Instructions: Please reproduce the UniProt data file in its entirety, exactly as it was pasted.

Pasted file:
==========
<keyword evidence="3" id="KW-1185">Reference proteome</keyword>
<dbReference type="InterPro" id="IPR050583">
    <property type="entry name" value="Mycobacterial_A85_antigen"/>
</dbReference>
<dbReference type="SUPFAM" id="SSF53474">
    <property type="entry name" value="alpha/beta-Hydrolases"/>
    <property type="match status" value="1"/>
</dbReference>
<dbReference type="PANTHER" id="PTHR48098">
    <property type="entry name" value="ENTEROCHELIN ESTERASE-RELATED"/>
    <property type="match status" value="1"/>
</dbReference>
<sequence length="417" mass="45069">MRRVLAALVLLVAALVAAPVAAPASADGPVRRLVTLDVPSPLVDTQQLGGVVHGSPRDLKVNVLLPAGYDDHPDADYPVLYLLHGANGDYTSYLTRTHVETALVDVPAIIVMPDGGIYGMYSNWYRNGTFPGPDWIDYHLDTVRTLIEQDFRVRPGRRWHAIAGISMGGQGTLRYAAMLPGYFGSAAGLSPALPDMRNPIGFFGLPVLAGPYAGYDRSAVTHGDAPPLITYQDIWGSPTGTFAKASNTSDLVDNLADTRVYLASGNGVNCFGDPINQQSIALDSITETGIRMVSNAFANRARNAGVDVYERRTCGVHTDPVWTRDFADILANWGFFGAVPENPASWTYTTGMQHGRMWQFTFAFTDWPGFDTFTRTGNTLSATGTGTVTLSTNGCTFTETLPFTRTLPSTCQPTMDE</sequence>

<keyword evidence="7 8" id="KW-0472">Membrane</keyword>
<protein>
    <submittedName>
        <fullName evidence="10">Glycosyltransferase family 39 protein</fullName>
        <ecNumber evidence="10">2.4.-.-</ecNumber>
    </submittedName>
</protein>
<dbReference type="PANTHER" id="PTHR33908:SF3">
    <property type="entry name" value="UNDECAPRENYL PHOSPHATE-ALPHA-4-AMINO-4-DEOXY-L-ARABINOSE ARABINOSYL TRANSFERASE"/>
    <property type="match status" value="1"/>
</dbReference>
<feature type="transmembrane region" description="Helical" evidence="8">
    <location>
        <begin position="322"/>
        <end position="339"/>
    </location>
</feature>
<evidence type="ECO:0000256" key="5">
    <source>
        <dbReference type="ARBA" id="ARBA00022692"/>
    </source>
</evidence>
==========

<keyword evidence="3" id="KW-1185">Reference proteome</keyword>
<dbReference type="InterPro" id="IPR050583">
    <property type="entry name" value="Mycobacterial_A85_antigen"/>
</dbReference>
<dbReference type="SUPFAM" id="SSF53474">
    <property type="entry name" value="alpha/beta-Hydrolases"/>
    <property type="match status" value="1"/>
</dbReference>
<dbReference type="PANTHER" id="PTHR48098">
    <property type="entry name" value="ENTEROCHELIN ESTERASE-RELATED"/>
    <property type="match status" value="1"/>
</dbReference>
<sequence length="417" mass="45069">MRRVLAALVLLVAALVAAPVAAPASADGPVRRLVTLDVPSPLVDTQQLGGVVHGSPRDLKVNVLLPAGYDDHPDADYPVLYLLHGANGDYTSYLTRTHVETALVDVPAIIVMPDGGIYGMYSNWYRNGTFPGPDWIDYHLDTVRTLIEQDFRVRPGRRWHAIAGISMGGQGTLRYAAMLPGYFGSAAGLSPALPDMRNPIGFFGLPVLAGPYAGYDRSAVTHGDAPPLITYQDIWGSPTGTFAKASNTSDLVDNLADTRVYLASGNGVNCFGDPINQQSIALDSITETGIRMVSNAFANRARNAGVDVYERRTCGVHTDPVWTRDFADILANWGFFGAVPENPASWTYTTGMQHGRMWQFTFAFTDWPGFDTFTRTGNTLSATGTGTVTLSTNGCTFTETLPFTRTLPSTCQPTMDE</sequence>

<keyword evidence="7 8" id="KW-0472">Membrane</keyword>
<protein>
    <submittedName>
        <fullName evidence="10">Glycosyltransferase family 39 protein</fullName>
        <ecNumber evidence="10">2.4.-.-</ecNumber>
    </submittedName>
</protein>
<dbReference type="PANTHER" id="PTHR33908:SF3">
    <property type="entry name" value="UNDECAPRENYL PHOSPHATE-ALPHA-4-AMINO-4-DEOXY-L-ARABINOSE ARABINOSYL TRANSFERASE"/>
    <property type="match status" value="1"/>
</dbReference>
<feature type="transmembrane region" description="Helical" evidence="8">
    <location>
        <begin position="322"/>
        <end position="339"/>
    </location>
</feature>
<evidence type="ECO:0000256" key="5">
    <source>
        <dbReference type="ARBA" id="ARBA00022692"/>
    </source>
</evidence>